To Mark International Women's day 2018 we are sharing the inspiring stories of women who work for us and are affected by our work

5 things you only know if you’re Head of Operations at Action Against Hunger UK

By Action Against Hunger

Mar 9 2018

To Mark International Women's day 2018 we are sharing the inspiring stories of women who work for us and are affected by our work

Juliet oversees a busy department made up of four teams: two focusing on funding and influencing relationships with the British Government; and two teams covering nutrition and monitoring and evaluation. Juliet spends the majority of her time working with the Action Against Hunger global network and the wider humanitarian sector to make sure we are engaging in the best possible way to shape and influence work being done and we are positioned to contribute in the best ways possible.


1. What inspired you to join the humanitarian sector? 

I’ve always wanted to work in a job that helped people.  When I discovered the humanitarian sector and its principles of supporting the most vulnerable people in the world, combined my desire to do something useful with the excitement of working in some of the most interesting and challenging parts of the world.

2. What is it like to be a woman working in this sector?

When working with humanitarian programmes, it is clear that being a woman gives you access to conversations and information that would not be available to you as a man. Talking to other women about their needs, opinions and experiences was a huge honor and a real tangible benefit to being a woman working in the sector. Senior management in the sector remains male-dominated, based upon the many sector meetings that I have attended.  I strongly believe I must do my best to be a positive example of a working mum in a senior management role.  I feel that obligation every day.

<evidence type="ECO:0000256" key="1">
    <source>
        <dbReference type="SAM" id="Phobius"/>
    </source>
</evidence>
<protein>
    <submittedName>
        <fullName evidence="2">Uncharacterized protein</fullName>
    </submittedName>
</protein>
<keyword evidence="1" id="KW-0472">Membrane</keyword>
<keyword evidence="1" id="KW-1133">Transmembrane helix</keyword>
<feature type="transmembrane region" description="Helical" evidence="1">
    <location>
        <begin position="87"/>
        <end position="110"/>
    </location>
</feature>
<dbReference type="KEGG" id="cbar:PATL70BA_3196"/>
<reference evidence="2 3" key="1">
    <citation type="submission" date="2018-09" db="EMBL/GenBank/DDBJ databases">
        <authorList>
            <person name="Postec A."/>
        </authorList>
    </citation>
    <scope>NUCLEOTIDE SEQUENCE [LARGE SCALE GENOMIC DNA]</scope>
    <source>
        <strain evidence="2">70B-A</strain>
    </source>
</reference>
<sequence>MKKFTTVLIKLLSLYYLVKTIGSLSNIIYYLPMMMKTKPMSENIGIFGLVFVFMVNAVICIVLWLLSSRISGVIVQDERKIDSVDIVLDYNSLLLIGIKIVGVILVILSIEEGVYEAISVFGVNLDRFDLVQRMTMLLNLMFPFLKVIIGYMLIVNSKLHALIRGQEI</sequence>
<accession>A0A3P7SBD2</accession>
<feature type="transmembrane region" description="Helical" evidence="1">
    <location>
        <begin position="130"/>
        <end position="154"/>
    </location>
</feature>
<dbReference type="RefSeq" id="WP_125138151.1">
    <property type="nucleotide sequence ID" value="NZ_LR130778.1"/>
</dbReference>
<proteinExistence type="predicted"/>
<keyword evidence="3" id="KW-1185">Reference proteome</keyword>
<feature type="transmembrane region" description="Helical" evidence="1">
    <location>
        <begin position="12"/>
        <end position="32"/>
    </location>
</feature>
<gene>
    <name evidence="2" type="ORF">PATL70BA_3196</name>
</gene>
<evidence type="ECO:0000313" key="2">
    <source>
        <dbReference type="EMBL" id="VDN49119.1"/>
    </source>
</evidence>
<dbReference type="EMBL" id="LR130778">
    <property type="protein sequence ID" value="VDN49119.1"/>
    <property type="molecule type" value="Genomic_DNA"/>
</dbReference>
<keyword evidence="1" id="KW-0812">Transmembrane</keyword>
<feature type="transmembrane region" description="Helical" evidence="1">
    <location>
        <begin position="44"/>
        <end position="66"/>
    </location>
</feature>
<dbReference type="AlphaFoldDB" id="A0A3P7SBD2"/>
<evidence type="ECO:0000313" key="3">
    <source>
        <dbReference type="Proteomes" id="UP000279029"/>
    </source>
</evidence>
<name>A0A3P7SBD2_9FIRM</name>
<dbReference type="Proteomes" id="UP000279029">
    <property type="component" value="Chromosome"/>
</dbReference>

3. Who is the most inspiring woman you’ve met in the field?

When I was working in South Sudan I remember seeing women doing manual construction work, building houses and roads, with babies strapped to their backs or gently sitting in divets in the construction sand when their mums worked. They illustrated to me the unbelievable power and tenacity of women, and that societies in many parts of the world are wrong to think women are weak or less capable than men.  It just isn’t the case.

4. What is one of your proudest professional moments?

Last year I received an award at Action Against Hunger for Outstanding Management and Leadership which was voted for by the staff.  I know it is only a small thing, but to feel appreciated by your peers and to know that they think you’re doing a good job felt like a huge validation.

5. International Women’s Day was first marked in 1911 – over 100 years ago. Why do you think the day is still relevant?

Globally, women are still most likely to be affected by disasters, hunger and poverty created by gender inequality. To solve hunger we need to keep tackling these crises with absolute effectiveness. So much is changing for women in my society generation by generation and I have had more opportunities available to me than I would ever have done if I had been born before I was.   We must build on this momentum.  Every single one of us is an ambassador for change, and International Women’s Day is a great opportunity to remind everyone of the need to keep these changes going.


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